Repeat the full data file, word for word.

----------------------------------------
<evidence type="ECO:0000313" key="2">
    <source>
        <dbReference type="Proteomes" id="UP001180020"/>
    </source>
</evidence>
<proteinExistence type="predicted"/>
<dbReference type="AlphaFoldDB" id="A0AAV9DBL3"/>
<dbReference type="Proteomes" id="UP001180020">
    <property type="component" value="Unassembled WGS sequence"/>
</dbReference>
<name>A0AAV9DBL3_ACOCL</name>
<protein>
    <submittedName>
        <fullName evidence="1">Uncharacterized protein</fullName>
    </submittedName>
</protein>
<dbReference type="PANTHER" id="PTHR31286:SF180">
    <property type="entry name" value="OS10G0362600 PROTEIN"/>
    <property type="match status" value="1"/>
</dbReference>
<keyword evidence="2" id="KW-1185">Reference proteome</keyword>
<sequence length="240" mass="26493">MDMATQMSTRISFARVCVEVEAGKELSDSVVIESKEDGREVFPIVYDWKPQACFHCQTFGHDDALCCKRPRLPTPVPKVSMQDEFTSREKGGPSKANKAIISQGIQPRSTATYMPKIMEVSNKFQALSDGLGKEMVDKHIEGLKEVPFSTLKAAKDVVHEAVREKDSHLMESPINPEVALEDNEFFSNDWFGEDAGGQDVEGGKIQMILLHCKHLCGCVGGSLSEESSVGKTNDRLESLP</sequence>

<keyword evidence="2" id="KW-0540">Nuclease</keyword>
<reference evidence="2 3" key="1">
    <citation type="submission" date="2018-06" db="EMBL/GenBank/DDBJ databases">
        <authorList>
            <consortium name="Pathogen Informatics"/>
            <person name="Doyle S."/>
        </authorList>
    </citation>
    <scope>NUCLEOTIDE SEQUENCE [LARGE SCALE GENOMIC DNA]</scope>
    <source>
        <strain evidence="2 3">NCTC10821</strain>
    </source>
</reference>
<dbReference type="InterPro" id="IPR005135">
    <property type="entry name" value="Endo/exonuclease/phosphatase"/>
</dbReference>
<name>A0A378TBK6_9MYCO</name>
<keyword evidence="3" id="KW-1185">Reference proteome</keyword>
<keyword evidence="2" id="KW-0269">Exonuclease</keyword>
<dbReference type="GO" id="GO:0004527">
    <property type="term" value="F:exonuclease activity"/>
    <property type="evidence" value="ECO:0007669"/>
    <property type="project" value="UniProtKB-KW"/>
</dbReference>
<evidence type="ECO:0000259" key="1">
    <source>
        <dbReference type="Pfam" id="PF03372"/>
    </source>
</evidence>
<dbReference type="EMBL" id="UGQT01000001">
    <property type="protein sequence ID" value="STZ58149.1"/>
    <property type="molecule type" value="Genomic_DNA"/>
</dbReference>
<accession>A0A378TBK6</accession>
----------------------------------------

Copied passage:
<evidence type="ECO:0000313" key="2">
    <source>
        <dbReference type="Proteomes" id="UP001180020"/>
    </source>
</evidence>
<proteinExistence type="predicted"/>
<dbReference type="AlphaFoldDB" id="A0AAV9DBL3"/>
<dbReference type="Proteomes" id="UP001180020">
    <property type="component" value="Unassembled WGS sequence"/>
</dbReference>
<name>A0AAV9DBL3_ACOCL</name>
<protein>
    <submittedName>
        <fullName evidence="1">Uncharacterized protein</fullName>
    </submittedName>
</protein>
<dbReference type="PANTHER" id="PTHR31286:SF180">
    <property type="entry name" value="OS10G0362600 PROTEIN"/>
    <property type="match status" value="1"/>
</dbReference>
<keyword evidence="2" id="KW-1185">Reference proteome</keyword>
<sequence length="240" mass="26493">MDMATQMSTRISFARVCVEVEAGKELSDSVVIESKEDGREVFPIVYDWKPQACFHCQTFGHDDALCCKRPRLPTPVPKVSMQDEFTSREKGGPSKANKAIISQGIQPRSTATYMPKIMEVSNKFQALSDGLGKEMVDKHIEGLKEVPFSTLKAAKDVVHEAVREKDSHLMESPINPEVALEDNEFFSNDWFGEDAGGQDVEGGKIQMILLHCKHLCGCVGGSLSEESSVGKTNDRLESLP</sequence>

<keyword evidence="2" id="KW-0540">Nuclease</keyword>
<reference evidence="2 3" key="1">
    <citation type="submission" date="2018-06" db="EMBL/GenBank/DDBJ databases">
        <authorList>
            <consortium name="Pathogen Informatics"/>
            <person name="Doyle S."/>
        </authorList>
    </citation>
    <scope>NUCLEOTIDE SEQUENCE [LARGE SCALE GENOMIC DNA]</scope>
    <source>
        <strain evidence="2 3">NCTC10821</strain>
    </source>
</reference>
<dbReference type="InterPro" id="IPR005135">
    <property type="entry name" value="Endo/exonuclease/phosphatase"/>
</dbReference>
<name>A0A378TBK6_9MYCO</name>
<keyword evidence="3" id="KW-1185">Reference proteome</keyword>
<keyword evidence="2" id="KW-0269">Exonuclease</keyword>
<dbReference type="GO" id="GO:0004527">
    <property type="term" value="F:exonuclease activity"/>
    <property type="evidence" value="ECO:0007669"/>
    <property type="project" value="UniProtKB-KW"/>
</dbReference>
<evidence type="ECO:0000259" key="1">
    <source>
        <dbReference type="Pfam" id="PF03372"/>
    </source>
</evidence>
<dbReference type="EMBL" id="UGQT01000001">
    <property type="protein sequence ID" value="STZ58149.1"/>
    <property type="molecule type" value="Genomic_DNA"/>
</dbReference>
<accession>A0A378TBK6</accession>